Prov 17:22

A merry heart doeth good like a medicine... - Proverbs 17:22

Thursday, October 3, 2013

Getting Rusty

My last saxophone lesson was in mid-May. When it ended, I bid my farmer/teacher a happy summer and the sax stayed in its case until early July when I pulled it out to amaze my visiting mother-in-law.

She was amazed, all right.

I couldn’t remember a thing! I hastily put the instrument back in its case and there it stayed. I’m to begin lessons again in November. My instructor will take my hard-earned dollars for teaching me the same old things over. My longsuffering husband will have to listen to the same juvenile beginner tunes, with the same excruciating squawks. Apparently, playing a sax is not like riding a bike. 

Or could it have something to do with the fact I started learning in my 50’s?

I did some sewing recently. Hadn’t sewn much for years and forgot how much I enjoy it when it’s something more dazzling than re-attaching buttons or hemming slacks. 

I was dazzled, all right. 

I couldn’t even thread the machine, let alone the needle. Good thing the old woman who sleeps with my husband keeps a pair of magnifying glasses around the house. 

Last week I returned to Jillian Michaels Yoga Meltdown video workout after giving myself a four month break. It’s not that I intended to give myself such a long break. It was supposed to be a week or two, while we moved. Then I gave myself an extension. And another. I’m generous that way. Finally decided to discipline myself and get back into it.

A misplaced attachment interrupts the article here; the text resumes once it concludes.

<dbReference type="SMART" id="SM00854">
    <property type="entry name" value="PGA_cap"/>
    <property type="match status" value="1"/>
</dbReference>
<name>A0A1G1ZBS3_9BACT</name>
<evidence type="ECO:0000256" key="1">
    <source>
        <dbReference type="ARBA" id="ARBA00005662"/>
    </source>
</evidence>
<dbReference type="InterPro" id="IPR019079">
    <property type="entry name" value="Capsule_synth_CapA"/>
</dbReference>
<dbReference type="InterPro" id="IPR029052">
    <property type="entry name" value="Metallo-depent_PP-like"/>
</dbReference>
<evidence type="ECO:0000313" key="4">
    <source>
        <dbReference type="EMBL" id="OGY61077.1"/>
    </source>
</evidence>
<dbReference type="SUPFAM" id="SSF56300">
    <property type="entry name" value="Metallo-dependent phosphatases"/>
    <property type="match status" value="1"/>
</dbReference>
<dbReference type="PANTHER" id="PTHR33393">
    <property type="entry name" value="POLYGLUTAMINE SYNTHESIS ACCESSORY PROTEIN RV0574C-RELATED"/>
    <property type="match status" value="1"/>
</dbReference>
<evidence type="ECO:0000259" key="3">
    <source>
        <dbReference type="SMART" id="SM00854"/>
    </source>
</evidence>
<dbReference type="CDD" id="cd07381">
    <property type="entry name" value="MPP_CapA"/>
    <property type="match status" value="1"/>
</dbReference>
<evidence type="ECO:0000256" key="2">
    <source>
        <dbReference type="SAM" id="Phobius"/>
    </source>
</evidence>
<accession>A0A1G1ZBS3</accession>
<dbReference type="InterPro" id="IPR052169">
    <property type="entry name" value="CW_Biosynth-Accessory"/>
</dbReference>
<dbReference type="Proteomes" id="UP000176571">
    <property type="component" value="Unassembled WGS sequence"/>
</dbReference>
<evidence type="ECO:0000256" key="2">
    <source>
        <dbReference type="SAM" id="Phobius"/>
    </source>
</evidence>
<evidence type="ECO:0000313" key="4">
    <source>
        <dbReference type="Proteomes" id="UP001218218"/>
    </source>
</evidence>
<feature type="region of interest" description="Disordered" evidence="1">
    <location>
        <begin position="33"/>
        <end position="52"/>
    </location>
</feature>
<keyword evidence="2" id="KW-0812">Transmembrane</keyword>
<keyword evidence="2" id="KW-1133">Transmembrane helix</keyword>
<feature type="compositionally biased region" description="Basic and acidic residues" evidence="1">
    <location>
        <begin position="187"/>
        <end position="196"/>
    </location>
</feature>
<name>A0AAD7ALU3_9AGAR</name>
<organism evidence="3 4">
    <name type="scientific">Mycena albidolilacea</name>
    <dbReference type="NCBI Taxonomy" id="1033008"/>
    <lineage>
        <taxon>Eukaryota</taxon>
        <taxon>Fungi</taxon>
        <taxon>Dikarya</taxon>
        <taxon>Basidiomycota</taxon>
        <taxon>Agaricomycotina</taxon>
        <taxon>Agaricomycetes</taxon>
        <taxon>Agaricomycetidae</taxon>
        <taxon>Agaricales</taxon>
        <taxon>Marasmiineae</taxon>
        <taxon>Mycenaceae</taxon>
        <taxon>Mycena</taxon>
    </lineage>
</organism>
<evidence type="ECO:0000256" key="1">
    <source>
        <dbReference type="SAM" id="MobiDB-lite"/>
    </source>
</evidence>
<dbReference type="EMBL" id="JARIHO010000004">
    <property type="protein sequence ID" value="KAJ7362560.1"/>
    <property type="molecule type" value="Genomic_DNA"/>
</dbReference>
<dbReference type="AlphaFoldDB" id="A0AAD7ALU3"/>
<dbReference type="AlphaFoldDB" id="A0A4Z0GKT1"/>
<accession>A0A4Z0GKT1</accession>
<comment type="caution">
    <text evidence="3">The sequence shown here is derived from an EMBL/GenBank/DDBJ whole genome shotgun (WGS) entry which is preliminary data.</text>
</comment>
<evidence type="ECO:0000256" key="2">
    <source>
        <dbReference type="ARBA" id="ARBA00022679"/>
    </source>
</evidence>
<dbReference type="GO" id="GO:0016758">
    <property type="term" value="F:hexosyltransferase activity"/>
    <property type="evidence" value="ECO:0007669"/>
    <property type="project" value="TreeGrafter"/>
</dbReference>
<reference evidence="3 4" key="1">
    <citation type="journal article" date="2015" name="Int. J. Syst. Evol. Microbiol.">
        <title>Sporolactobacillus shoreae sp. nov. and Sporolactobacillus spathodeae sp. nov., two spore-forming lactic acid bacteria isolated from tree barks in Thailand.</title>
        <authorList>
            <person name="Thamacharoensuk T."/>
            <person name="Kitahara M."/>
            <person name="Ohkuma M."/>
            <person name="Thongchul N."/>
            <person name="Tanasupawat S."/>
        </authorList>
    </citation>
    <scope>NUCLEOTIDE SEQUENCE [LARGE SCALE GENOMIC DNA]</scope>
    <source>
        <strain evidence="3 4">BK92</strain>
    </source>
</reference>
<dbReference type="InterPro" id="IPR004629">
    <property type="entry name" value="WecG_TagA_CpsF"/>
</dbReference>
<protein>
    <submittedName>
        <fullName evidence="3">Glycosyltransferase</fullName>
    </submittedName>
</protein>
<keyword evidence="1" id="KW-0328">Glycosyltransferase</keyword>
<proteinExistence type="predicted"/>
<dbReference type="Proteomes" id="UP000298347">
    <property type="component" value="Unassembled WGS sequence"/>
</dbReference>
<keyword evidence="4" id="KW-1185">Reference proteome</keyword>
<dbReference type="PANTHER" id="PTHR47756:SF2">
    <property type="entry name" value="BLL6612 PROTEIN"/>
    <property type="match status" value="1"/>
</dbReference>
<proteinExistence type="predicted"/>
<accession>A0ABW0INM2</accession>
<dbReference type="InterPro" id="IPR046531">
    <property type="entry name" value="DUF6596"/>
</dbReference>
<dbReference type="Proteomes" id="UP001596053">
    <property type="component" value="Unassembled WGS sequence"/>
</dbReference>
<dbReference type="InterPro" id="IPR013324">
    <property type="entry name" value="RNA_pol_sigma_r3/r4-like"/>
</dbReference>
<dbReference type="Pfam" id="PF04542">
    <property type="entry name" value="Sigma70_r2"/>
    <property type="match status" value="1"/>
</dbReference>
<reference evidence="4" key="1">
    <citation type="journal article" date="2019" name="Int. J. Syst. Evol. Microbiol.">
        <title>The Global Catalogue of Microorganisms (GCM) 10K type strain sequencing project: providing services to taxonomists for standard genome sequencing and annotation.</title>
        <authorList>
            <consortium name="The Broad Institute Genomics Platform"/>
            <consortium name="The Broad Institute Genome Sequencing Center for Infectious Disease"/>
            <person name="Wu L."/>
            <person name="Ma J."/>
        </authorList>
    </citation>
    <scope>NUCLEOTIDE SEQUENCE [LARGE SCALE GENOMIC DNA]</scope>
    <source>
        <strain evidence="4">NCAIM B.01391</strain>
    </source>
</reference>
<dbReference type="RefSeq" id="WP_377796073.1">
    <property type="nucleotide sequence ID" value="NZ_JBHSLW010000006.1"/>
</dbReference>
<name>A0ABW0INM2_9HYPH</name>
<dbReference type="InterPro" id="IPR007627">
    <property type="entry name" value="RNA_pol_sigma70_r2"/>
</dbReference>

I was disciplined, all right. 

I thought I was going to get stuck in the Camel pose and die. Some funeral director would make a killing on  a custom-designed, camel-shaped casket for my stiffened carcass. Strangely enough, it wasn’t until two days later I felt the sore muscles – mostly in my shoulders from those despicable Chaturanga push-ups.

Does it seem to you that the older we are, the less time it takes to get rusty? You can’t afford to quit for a minute, or you’re right back to square one. This is why we spend the first several years of our life in school. Youth is the time to study new languages, memorize poetry, scripture, and multiplication tables, and learn how to ride a bike or play an instrument. 

What’s the point of learning anything new at this stage if you forget it all at lightning speed? I may as well sit on the couch watching The Bachelorette and not bother. This is not encouraging.

Or is it?

When I took another stab at my saxophone playing, I realized I could navigate through my beginner book without help and in a lot less time than it took the first go around. In spite of myself, maybe I wasn’t entirely lost after all.

The quality of my finished sewing project is far superior to anything I cranked out when my eyes were only twelve years old, in spite of the ease with which my nimble fingers could thread a needle way back then.

That I found the yoga more difficult after a break tells me it actually was making a difference before the break. It means if we stick with our exercise programs, we really can enjoy some small measure of control over our strength and flexibility as we age—key factors in avoiding falls, broken bones, and aching joints.

Guess I don’t get to quit yet. Bummer.

All this talk of camels and needles reminds me of a Bible verse I once memorized. “It is easier for a camel to play a saxophone than to pass a rich man through the eye of a needle.” Or something like that. 

Maybe I learned that one in my forties.

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